> public init<Subject>(_ instance: Subject)
>
> This seems like a tricky gotcha for developers who aren't extremely familiar with both the String and reflection APIs. His code looked reasonable at a first glance and I didn't suspect anything was wrong until I profiled it. Even so, I only made the connection because I recognized the name of the standard library function from poking around inside the source files.
>
> What do other people think? Is this something worth worrying about, or is it so rare that it shouldn't matter? Also, any suggestions as to how that code sample might be improved would be appreciated - my naive first attempt wasn't any better.

This definitely strikes me as a problem. The String<T>(_:slight_smile: constructor is very easy to call by accident if you're trying to hit another unlabeled initializer. It also strikes me as not particularly "value-preserving", since stringifying many types loses information. Perhaps we should propose giving it a label, String(printing:) maybe?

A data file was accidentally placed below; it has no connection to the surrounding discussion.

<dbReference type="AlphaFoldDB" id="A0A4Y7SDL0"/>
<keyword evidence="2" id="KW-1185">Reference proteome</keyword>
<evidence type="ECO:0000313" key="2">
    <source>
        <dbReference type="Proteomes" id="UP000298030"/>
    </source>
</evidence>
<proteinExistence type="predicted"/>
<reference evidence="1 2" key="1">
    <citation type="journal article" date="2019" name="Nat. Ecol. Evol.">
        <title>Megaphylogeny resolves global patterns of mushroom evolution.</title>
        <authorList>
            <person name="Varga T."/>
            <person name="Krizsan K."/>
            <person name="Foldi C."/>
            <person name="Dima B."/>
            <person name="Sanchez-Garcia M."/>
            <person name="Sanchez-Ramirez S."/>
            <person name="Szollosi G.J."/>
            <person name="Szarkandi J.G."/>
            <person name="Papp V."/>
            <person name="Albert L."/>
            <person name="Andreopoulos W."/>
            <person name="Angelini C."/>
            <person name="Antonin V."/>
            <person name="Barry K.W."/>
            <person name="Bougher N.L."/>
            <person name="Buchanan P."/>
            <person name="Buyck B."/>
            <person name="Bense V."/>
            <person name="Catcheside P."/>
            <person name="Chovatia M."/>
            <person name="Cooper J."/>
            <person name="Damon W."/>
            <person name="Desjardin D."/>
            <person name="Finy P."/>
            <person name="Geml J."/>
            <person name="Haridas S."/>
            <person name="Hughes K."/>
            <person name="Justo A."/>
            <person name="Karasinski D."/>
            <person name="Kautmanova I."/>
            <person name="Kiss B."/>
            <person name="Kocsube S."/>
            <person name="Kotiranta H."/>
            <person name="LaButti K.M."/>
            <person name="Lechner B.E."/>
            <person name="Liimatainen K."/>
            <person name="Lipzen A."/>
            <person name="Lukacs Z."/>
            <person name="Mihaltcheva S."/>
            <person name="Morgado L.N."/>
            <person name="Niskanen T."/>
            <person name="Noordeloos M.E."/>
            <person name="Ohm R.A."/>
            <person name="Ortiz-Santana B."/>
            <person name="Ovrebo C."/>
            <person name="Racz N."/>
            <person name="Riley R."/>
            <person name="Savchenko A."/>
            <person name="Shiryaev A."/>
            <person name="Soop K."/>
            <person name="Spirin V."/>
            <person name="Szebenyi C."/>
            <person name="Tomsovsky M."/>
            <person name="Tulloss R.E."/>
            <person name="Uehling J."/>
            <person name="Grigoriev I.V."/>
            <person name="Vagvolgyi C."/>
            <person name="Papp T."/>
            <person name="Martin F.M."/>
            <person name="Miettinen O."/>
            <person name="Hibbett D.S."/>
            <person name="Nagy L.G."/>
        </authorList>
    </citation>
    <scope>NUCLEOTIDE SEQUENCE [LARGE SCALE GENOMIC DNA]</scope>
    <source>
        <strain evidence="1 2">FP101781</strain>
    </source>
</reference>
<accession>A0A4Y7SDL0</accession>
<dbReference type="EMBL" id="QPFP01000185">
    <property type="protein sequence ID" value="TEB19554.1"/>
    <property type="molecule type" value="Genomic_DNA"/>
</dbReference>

+1

+1

- Daniel

-Joe
_______________________________________________
swift-users mailing list
swift-users@swift.org <mailto:swift-users@swift.org>
https://lists.swift.org/mailman/listinfo/swift-users

_______________________________________________
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swift-users@swift.org <mailto:swift-users@swift.org>
https://lists.swift.org/mailman/listinfo/swift-users

_______________________________________________
swift-users mailing list
swift-users@swift.org <mailto:swift-users@swift.org>
https://lists.swift.org/mailman/listinfo/swift-users